County health officials said this leads to more work in their offices.
“I would consider it unacceptable for my staff if they fill a contact tracing form halfway complete.” Sharma said he has no idea why this is happening.
But the problem isn’t unique to Fountain and Warren counties.
Dr. Alan Stewart, health officer in Knox County, said he and his staff have continued to contact trace each of the new cases there despite the existence of the state program.
“In Knox County, I’m not really aware that the state has taken it over. We still do it here,” he said.
The story is the same in Tippecanoe County.
“State wouldn’t be able to collect that data to see that it’s poorly done, because it’s marked complete, and they’re moving on to their next case,” Hochstedler said. “Whereas here, we’re digging further into it on a local level and, and it’s not complete.”
Hochstedler said contact tracing’s importance makes shortcomings critical.
“It's the most important piece,” she said. “So, if it's not done well, we can't stop the spread of COVID-19, you can wear mask and you can have mitigation strategies all you want. But if you're not stopping and quarantining people when they have a known exposure, you're not going to stop the threat to COVID-19.”
ISDH says local health departments still have the option to conduct their own contact tracing.
"Contact tracing is being done in partnership with the local health departments," the department wrote.
Poor Quality Could Push Counties To Take Over Tracing Again
Hochstedler said before tracing was centralized, her team was working around the clock, but she has a message for local health departments who aren’t following-up on results.
“I would still encourage other health departments to be checking [the] Dynamics [database], and making sure that the investigations are getting up to par on what they were doing beforehand”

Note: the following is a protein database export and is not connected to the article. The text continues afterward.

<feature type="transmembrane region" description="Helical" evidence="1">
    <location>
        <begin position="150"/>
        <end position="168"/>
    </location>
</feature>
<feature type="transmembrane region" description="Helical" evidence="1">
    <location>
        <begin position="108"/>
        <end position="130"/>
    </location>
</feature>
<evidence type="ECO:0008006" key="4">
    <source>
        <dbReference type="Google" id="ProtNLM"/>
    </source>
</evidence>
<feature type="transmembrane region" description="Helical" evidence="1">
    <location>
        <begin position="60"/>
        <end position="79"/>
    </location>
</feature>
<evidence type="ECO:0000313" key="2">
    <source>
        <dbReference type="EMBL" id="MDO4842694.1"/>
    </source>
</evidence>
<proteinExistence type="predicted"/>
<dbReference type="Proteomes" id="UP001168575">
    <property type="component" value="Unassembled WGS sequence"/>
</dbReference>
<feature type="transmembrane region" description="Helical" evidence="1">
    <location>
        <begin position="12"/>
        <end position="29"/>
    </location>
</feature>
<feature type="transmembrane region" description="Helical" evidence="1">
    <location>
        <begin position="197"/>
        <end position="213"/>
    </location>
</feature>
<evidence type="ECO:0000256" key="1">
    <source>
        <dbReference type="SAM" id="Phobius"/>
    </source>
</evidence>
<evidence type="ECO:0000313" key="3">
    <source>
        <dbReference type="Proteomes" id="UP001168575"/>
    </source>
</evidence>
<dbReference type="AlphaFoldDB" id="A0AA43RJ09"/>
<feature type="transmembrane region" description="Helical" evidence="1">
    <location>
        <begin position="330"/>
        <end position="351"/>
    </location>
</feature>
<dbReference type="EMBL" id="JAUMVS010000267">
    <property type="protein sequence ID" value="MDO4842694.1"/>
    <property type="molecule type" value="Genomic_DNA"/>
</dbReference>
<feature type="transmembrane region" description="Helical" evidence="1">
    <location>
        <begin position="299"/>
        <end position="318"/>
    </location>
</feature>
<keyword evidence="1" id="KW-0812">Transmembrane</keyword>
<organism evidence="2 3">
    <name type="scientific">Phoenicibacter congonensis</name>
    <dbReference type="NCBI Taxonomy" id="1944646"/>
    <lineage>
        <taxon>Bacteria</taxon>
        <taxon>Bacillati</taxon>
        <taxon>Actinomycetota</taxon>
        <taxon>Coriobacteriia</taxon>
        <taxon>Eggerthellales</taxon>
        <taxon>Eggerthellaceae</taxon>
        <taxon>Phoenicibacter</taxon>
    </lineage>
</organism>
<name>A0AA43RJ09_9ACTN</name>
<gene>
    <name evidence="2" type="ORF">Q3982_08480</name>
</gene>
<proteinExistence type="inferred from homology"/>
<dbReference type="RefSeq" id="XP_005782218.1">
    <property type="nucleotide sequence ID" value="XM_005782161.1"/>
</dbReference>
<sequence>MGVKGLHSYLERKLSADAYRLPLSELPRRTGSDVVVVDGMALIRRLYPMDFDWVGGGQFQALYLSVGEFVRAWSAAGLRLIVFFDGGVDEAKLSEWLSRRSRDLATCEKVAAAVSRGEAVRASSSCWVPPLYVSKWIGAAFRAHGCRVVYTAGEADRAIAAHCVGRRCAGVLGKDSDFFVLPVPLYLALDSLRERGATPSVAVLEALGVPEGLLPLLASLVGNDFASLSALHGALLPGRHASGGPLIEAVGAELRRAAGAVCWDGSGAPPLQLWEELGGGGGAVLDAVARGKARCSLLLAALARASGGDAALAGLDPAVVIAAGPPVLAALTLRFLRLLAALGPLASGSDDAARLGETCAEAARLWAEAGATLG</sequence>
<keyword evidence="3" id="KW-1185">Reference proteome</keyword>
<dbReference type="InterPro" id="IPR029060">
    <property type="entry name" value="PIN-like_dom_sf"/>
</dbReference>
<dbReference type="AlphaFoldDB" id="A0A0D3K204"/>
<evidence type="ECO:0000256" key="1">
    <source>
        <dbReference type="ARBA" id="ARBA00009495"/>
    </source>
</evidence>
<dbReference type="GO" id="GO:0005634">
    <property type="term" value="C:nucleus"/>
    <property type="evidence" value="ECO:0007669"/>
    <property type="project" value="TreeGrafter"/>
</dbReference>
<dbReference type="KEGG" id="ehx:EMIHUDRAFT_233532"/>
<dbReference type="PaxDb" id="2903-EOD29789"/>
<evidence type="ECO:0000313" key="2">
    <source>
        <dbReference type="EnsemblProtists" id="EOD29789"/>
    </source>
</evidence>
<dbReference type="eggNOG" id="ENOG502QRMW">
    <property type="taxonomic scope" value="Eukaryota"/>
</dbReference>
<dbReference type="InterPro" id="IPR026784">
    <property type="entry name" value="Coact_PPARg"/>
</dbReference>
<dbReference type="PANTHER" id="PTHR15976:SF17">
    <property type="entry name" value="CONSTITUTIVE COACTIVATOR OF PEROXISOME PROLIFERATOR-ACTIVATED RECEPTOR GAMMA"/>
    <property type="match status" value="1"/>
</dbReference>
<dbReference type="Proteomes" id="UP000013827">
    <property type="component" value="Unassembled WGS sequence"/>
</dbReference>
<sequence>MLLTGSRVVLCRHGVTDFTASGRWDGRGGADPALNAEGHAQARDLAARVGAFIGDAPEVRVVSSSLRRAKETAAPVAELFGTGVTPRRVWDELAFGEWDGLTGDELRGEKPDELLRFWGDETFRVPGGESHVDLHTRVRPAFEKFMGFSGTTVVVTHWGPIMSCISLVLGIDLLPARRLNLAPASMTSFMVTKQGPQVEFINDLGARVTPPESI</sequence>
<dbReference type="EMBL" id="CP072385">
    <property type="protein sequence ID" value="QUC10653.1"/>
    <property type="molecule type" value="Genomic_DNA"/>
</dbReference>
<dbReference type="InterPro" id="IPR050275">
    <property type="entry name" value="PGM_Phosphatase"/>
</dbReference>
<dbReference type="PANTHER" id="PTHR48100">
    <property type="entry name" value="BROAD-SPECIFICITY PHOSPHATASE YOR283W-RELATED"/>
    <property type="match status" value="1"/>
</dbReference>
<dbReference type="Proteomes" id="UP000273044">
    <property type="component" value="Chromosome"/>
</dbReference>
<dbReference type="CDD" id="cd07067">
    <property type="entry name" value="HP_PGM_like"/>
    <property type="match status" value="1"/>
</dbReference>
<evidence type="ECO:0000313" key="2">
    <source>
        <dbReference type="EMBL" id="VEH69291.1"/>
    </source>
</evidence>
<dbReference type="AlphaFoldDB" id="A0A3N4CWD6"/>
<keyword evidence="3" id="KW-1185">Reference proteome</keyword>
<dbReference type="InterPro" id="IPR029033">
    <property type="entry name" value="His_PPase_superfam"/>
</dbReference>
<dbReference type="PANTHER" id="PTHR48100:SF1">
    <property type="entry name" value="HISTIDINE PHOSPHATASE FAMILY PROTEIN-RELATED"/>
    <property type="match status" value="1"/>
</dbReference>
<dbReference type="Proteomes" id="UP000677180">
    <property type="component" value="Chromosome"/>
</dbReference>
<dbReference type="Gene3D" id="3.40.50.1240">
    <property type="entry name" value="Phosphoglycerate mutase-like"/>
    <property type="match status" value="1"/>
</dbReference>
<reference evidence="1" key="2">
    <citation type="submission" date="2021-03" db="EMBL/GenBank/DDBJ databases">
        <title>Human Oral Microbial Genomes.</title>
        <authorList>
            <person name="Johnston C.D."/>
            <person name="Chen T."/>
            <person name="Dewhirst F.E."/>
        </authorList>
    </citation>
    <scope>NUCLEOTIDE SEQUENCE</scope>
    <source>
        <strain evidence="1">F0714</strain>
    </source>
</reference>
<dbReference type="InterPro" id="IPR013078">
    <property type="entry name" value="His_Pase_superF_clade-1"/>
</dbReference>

Angela Cox, administrator at the Henry County health department, knows the value of that firsthand.
Cox said one of the first cases tied to a large Henry County outbreak was marked as complete on the state’s database but the contact tracer failed to ask what she believes were pivotal questions.
Cox found out about the outbreak this past weekend by happenstance.
“My health officer went through the lab at the hospital. He was making rounds and he just typically goes in and check and see where our numbers are at,” she said. “On that particular Sunday, we had 18 new cases. One of them was a five-year-old.”
Cox said the health officer called her right away. Quickly she and a colleague returned to the office and began tracing that same day—a Sunday.
“Our concern is always whether they are in a daycare situation and it happened to that individual was in a daycare,” she said.
To make matters more complicated, the daycare that child attended was attached to a church. In a short period of time, Cox said her team worked with the church to cancel in-person services. While Cox declined to provide the name of the church, she asserted the consequences could have been even more dire had her administrator not happened to be in the hospital.
“Probably it would have been another three to four days before we ever put that together,” she admitted.
According to Cox, the form from the state’s contact tracer never mentioned information the child had been around others. Cox said it was likely the church “would have went on having services.”
She said that would have compounded the spread of an already swelling outbreak.
Thankful For Help, But Dissatisfied With Results Local Health Departments Look For Answers
Contact tracing requires time, resources and personnel, all of which are in short supply in local health departments across the state.
Local officials blame property tax caps and years of local funding decreases.
Cox used to have five full-time registered nurses in her county of about 50,000 residents. Now she has one.
They said funding decreases in recent years have pinched local health departments. Studies place Indiana near the bottom of the country in health rankings.
Many are grateful for any help from their state or federal partners.